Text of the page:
6.1.1 Integral Operators are Often Compact We explore here briefly the realm of integral operators and show that many (but not all) are in fact compact operators. Lemma 6.10 (Integral operators defined by continuous kernels). Assume that (X, dX ) and (Y, dY ) are compact metric spaces. Let µ be a finite Borel measure on X, and let k be a function in C(X × Y ). Then the operator K : L2µ (X) −→ C(Y ) defined by Z K(f )(y) = f (x)k(x, y) dµ(x) X

is a compact operator. Proof. We first need to show that K is well-defined. To see this, notice that Z |f (x)||k(x, y)| dµ(x) 6 kf k2 kk(·, y)k2 6 kf k2 kkk∞ µ(X)1/2 , X

where k(·, y) denotes the function on X obtained by fixing the coordinate y in Y . This shows that the integral defining K(f )(y) is well-defined and that

6.1 Compact Operators

171

|K(f )(y)| 6 kkk∞ µ(X)1/2 kf k2 .

(6.1)

We now must show that K(f ) is continuous, and in doing so we will obtain equicontinuity of the image of the unit ball, which together with (6.1) and the Arzela–Ascoli theorem will give the compactness of K. Since X × Y is compact, k is uniformly continuous, and so for any ε > 0 there is a δ > 0 for which dY (y1 , y2 ) < δ implies that |k(x, y1 ) − k(x, y2 )| < ε for all x ∈ X. Therefore Z |K(f )(y1 )−K(f )(y2 )| 6 |f (x)||k(x, y1 )−k(x, y2 )| dµ(x) 6 εµ(X)1/2 kf k2 X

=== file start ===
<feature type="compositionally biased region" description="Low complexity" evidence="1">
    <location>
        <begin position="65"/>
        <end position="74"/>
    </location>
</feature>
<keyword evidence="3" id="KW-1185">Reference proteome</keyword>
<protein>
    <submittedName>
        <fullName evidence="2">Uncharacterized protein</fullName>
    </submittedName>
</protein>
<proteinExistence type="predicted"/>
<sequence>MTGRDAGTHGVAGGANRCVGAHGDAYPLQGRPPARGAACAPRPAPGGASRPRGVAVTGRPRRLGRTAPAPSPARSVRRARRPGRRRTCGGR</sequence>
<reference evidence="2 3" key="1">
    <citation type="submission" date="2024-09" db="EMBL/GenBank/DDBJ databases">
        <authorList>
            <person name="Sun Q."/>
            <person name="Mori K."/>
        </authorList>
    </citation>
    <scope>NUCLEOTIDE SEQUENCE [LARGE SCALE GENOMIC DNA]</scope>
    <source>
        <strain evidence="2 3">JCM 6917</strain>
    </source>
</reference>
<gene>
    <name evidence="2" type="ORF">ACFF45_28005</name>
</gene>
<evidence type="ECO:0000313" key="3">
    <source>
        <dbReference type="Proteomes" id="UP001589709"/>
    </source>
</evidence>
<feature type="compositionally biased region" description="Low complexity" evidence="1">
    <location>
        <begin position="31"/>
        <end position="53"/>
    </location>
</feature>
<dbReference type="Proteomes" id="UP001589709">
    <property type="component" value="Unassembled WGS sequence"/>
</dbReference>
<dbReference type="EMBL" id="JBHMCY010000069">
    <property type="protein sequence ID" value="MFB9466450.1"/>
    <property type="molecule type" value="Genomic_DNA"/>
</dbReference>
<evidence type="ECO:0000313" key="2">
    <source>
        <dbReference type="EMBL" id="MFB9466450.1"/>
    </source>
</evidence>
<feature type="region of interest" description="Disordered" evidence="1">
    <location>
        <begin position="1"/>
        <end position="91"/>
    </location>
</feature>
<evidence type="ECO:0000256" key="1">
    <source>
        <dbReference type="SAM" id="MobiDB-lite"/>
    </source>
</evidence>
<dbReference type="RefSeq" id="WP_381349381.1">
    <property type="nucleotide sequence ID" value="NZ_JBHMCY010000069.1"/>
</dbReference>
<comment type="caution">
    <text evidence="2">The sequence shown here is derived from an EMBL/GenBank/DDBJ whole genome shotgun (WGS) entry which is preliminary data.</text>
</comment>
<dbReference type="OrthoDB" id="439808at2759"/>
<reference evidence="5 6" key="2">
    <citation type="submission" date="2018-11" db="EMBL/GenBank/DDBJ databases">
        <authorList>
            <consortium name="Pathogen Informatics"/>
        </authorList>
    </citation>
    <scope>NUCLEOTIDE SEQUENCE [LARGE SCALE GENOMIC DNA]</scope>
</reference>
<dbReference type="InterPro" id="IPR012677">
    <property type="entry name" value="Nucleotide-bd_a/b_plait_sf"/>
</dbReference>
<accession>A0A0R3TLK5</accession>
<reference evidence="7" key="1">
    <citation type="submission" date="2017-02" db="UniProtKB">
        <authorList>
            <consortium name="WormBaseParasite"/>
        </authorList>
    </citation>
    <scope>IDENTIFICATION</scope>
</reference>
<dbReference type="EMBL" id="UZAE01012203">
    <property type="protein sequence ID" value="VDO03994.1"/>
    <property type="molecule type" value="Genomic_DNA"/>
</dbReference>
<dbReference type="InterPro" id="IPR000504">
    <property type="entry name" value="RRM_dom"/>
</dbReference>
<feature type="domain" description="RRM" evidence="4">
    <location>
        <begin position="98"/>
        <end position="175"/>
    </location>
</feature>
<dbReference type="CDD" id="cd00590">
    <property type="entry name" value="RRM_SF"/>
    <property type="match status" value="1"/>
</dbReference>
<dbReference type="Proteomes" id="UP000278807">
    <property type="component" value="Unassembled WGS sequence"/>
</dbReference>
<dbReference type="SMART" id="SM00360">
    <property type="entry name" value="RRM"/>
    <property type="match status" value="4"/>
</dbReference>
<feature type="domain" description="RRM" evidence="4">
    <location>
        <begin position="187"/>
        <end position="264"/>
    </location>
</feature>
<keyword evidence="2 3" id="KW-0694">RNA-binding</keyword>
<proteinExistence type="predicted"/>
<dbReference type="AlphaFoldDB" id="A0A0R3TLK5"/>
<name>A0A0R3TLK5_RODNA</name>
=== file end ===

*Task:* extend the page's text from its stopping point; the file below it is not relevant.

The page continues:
if dY (y1 , y2 ) < δ, by the same argument as above. Hence K(f ) ∈ C(Y ) L2 (X)

and the image of the unit ball B1 µ is an equicontinuous bounded family of functions. By the Arzela–Ascoli theorem (Theorem 2.38) the closure L2 (X)  of K B1 µ is a compact subset of C(Y ), and so K is a compact operator.  Proposition 6.11 (Hilbert–Schmidt [46]). Let (X, BX , µ) and (Y, BY , ν) be σ-finite measure spaces. Let k ∈ L2µ×ν (X × Y ). Then the Hilbert–Schmidt integral operator K : L2µ (X) → L2ν (Y ) defined by Z K(f )(y) = f (x)k(x, y) dµ(x) X

for ν-almost every y ∈ Y defines a compact operator. Exercise 6.12. Assume in addition that X, Y are compact metric spaces and µ, ν are finite measures on the Borel σ-algebras of X and Y , respectively. Deduce Proposition 6.11 in this case as a corollary of Lemma 6.10.

Proof of Proposition 6.11. Note first that Z 1/2 Z 2 |f (x)k(x, y)| dµ(x) 6 kf kL2µ |k(x, y)| dµ(x) . X

(6.2)

X

Squaring and integrating over Y gives Z Z Y

X

2 |f (x)k(x, y)| dµ(x) dν(y) 6 kf k2L2µ kkk2L2

µ×ν

1. Then A = {D ∈ BX ⊗ BY | the claim above holds for D∩(Xn ×Yn ) for all n > 1} is a σ-algebra containing all rectangles A × B for A ∈ BX and B ∈ BY . It follows that A = BX ⊗ BY . Finally, if D ⊆ X × Y has finite measure, then